OM – its Meaning and Significance

OM – its Meaning and Significance

OM

If you attend a   yoga class, it is very likely that the teacher starts the class by reciting   the sound of OM three times. Most teachers like to chant OM at the end of the   class as wll. That’s how I start and end the classes tha I teach. So, the natural question that comes up is, “why chant OM and what is the   significance of this sound?”. Here is a brief explanation of the meaning   and significance of OM.

OM is considered to   be the ‘primordial sound’. Even before the material creation came into   existence there was only the natural humming energy which resembled the sound   of OM. Today, we know that one form of energy can be converted to another form   – electricity to sound, electricity to heat, heat to electricity etc. According to the famous equation by Einstein   – E=mc2, all matter is nothing but waves of energy. So, when the ‘powers that   be’ decided to create this material universe, they were able to use the   ever-present humming sound vibration of OM to manifest this creation. This same   vibration continues to exist all around us and even inside us. The inner sound   is given the name “antar-naada” (the inner sound) which can be heard   when we can tune in to our pure inner self.

 

The OM mantra has   been mentioned in many of the ancient texts related to yoga. In many of the   Upanishads, it is revered as representing everything that is manifest and yet   has its roots in the unmanifest. The Mandukya Upanishad (MU), in particular, is fully devoted to the discussion of   OM. In the Upanishads, OM is mentioned as being the same as Brahman (the supreme consciousness).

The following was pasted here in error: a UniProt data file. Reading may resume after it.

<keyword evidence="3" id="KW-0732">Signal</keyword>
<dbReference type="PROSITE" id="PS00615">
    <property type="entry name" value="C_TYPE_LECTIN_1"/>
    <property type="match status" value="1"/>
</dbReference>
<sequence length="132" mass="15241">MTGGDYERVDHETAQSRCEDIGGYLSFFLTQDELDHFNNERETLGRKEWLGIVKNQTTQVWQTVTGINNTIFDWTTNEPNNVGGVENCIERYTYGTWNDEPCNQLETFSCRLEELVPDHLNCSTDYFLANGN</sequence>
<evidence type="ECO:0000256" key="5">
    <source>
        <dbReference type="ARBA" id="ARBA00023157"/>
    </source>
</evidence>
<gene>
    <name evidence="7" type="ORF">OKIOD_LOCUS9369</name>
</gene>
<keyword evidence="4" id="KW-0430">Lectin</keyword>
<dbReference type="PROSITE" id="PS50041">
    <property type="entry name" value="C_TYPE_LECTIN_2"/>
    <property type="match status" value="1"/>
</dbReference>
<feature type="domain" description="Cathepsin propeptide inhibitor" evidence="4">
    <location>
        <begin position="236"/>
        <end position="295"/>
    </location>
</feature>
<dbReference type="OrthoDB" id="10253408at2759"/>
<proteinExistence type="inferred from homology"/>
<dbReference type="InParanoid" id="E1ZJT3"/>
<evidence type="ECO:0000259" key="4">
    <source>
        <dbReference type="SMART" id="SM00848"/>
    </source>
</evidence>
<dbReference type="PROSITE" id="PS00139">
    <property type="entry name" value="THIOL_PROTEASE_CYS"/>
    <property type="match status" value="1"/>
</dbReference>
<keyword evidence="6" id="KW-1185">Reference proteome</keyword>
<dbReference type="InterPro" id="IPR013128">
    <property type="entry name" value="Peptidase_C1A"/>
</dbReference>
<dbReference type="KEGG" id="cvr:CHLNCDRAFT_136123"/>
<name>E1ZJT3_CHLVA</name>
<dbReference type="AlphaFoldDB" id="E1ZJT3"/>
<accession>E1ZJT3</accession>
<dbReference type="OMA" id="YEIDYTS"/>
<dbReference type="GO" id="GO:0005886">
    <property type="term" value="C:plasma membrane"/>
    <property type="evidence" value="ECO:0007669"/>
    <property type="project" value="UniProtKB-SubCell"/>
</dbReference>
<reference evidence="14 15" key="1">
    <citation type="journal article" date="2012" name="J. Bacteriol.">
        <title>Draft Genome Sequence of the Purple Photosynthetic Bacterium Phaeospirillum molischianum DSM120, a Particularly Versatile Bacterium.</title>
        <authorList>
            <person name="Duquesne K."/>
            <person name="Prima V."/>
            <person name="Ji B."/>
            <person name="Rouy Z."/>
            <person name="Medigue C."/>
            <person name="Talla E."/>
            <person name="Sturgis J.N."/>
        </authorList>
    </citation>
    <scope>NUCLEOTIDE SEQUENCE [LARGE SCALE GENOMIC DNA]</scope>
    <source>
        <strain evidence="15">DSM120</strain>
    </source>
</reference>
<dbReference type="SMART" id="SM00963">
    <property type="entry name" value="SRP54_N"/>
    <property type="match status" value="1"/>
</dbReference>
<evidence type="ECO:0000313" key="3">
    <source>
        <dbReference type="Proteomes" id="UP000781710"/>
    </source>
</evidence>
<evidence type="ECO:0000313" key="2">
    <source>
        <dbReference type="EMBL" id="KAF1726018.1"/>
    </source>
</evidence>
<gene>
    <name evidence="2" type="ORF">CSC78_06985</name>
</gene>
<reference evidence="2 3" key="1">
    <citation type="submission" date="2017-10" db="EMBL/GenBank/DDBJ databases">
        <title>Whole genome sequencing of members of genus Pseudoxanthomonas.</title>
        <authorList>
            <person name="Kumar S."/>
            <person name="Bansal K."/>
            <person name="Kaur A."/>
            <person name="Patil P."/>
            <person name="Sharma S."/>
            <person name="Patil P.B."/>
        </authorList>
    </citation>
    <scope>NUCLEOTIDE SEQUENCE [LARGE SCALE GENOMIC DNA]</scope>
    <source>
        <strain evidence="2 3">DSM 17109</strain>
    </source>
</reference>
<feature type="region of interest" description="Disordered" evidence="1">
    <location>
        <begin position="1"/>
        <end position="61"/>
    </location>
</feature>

Meaning of OM

The   Sanskrit word OM (also written as AUM) is a composite of three letters   “A” (? – like the first   sound in ‘aware’ , “U” (? -as in ‘foot’ and   “M” (?? – as the last   sound in ‘mum’). According to MU, the three letters A, U and M represent the   waking, dream and deep sleep states. The silence between successive   repetitions of the mantra represents the fourth state called ‘turiya’ (literally  the ‘fourth’ in Sanskrit), a state that transcends these three states. These three states correspond to   the conscious, sub-conscious and unconscious states of the mind. A few other commonly mentioned  interpretations of the letters A, U and M   are given below:

  • According to       yoga, Samkhya and many other scriptures, the whole material creation,       including human mind and body are a manifestation of the ‘mula prakriti’       (primordial nature) which is composed of the three gunas – sattva, rajas       and tamas. The three letters of OM thus correspond to the three gunas as       follows: